Last week, the world received another reminder of what is to come, as temperatures at the highest point of the Greenland ice sheet rose above freezing and melted snow there for the first time since July. from 2012 and maybe only the third time in the last 700 years. The glacier-covered island lost 12.5 billion tons of ice in one day.
As climate scientist Martin Stendel points out, that's enough to cover all of Florida in nearly 6 inches of water. Or, enough to cover Germany with almost 7 cm of water. Or Denmark with half a meter of water.
The ice sheet covering Greenland is roughly the same size as the state of Alaska and contains enough ice to raise sea levels worldwide by more than 20 feet. Every year Greenland gains ice during the winter due to the accumulation of compacted snow and then during the summer months, it loses ice from melt water and icebergs that are born in the ocean.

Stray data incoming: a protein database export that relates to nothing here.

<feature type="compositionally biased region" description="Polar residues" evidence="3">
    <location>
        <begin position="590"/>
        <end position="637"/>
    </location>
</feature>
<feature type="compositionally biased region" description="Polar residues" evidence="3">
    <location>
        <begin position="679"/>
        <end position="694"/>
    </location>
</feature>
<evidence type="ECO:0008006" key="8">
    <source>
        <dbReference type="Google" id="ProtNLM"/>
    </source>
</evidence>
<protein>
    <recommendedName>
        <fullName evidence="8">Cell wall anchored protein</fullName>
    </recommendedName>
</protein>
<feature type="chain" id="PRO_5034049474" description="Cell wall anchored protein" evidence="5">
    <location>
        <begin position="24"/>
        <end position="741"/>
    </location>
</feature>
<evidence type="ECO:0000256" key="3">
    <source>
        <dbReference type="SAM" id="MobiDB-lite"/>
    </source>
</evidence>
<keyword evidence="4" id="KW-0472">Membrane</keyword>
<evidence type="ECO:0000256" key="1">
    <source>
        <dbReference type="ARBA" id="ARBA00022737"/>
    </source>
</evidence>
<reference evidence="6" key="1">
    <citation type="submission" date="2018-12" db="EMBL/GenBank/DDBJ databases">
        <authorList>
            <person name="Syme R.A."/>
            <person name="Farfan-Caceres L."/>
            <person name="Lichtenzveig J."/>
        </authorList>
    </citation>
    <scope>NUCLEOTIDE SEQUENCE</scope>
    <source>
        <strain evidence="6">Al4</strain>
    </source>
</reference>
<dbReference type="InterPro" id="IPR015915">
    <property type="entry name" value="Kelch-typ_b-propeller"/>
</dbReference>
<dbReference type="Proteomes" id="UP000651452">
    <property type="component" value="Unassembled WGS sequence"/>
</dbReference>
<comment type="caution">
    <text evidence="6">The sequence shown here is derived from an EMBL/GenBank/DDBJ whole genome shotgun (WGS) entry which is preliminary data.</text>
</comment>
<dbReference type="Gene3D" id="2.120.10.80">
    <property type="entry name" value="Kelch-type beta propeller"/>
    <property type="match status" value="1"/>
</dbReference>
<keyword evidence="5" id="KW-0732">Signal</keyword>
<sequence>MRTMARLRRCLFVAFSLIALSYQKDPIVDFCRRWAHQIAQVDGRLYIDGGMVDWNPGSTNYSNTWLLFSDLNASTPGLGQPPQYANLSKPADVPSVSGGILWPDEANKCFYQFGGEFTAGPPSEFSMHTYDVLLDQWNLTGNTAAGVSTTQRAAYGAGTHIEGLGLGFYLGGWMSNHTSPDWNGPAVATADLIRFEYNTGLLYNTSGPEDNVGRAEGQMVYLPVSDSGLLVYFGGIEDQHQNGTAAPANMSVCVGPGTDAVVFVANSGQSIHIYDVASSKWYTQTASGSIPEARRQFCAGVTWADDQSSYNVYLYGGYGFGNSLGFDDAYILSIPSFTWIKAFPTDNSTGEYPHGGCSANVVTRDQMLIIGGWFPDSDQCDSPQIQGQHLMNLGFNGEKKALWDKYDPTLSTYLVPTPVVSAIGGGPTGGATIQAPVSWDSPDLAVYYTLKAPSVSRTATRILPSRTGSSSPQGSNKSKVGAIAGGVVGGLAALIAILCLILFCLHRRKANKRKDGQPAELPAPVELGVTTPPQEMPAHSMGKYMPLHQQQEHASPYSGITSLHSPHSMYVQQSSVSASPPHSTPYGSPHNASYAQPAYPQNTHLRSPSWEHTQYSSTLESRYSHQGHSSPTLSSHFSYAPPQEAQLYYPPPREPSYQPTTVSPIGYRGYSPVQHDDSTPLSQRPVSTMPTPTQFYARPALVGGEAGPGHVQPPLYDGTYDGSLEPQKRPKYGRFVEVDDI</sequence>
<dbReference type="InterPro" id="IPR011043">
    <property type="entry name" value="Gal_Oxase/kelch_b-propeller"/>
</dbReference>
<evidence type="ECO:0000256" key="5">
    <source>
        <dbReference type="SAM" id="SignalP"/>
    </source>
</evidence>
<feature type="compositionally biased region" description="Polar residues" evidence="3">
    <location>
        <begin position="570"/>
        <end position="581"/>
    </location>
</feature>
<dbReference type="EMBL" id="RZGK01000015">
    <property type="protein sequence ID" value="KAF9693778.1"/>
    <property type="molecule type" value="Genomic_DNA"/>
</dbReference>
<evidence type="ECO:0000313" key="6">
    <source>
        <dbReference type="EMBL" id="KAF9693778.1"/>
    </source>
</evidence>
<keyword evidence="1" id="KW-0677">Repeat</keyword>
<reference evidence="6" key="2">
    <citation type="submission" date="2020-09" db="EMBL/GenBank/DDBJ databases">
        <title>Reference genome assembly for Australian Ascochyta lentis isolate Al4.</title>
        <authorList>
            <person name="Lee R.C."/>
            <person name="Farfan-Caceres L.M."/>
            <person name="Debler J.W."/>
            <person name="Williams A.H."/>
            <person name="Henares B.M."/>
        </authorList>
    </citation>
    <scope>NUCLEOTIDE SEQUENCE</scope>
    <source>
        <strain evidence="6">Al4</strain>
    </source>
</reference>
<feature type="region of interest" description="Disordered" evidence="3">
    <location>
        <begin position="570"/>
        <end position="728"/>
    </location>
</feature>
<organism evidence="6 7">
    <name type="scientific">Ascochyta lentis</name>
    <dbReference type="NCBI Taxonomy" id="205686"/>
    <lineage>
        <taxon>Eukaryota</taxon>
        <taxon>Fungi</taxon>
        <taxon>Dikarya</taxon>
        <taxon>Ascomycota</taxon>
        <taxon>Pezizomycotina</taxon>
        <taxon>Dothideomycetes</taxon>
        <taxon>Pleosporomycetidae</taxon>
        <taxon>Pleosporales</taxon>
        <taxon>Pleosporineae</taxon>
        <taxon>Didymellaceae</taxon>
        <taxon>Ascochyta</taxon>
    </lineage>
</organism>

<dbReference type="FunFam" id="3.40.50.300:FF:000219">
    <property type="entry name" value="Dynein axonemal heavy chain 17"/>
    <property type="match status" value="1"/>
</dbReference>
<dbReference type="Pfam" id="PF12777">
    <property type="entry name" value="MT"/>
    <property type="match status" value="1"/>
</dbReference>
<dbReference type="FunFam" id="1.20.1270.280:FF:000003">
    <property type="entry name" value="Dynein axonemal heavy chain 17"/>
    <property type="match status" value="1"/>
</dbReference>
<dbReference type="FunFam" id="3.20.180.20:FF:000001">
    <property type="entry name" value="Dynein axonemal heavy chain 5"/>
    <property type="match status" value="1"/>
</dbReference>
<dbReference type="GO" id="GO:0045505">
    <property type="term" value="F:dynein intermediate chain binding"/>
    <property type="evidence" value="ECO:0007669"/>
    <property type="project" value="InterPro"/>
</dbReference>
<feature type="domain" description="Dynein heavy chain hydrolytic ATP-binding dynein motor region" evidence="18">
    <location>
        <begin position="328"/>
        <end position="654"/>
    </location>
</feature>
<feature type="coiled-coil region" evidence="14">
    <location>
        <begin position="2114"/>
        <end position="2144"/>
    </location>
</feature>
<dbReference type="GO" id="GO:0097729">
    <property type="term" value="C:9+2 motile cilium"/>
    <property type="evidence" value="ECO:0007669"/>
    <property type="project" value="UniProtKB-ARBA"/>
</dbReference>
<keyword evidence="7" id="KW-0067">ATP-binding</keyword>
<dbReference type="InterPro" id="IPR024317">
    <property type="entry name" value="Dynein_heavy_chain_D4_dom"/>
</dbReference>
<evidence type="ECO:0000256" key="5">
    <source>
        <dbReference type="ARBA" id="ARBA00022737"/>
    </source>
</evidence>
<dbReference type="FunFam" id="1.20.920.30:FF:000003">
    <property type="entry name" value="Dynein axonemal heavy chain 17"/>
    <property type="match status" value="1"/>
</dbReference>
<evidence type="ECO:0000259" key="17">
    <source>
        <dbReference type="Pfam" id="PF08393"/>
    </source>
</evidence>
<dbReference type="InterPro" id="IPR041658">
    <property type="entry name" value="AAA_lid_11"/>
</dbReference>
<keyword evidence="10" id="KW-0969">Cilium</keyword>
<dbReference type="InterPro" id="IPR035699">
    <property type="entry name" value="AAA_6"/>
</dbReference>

A particularly hot and dry spring this year left only a thin layer of snow on the exposed glacial ice. The planet just had its warmest June on record, followed by the warmest July on record, hence the ice has melted everywhere from the glaciers in Greenland to the Himalayas. Fortunately, summer is coming to an end in the Northern Hemisphere.
"Every now and then we'll see a little melt during the fall season, but nothing that has a major impact on annual mass loss," Thomas L. Mote, Research Professor of Geography and Atmospheric Sciences at the University of Georgia, he told Forbes.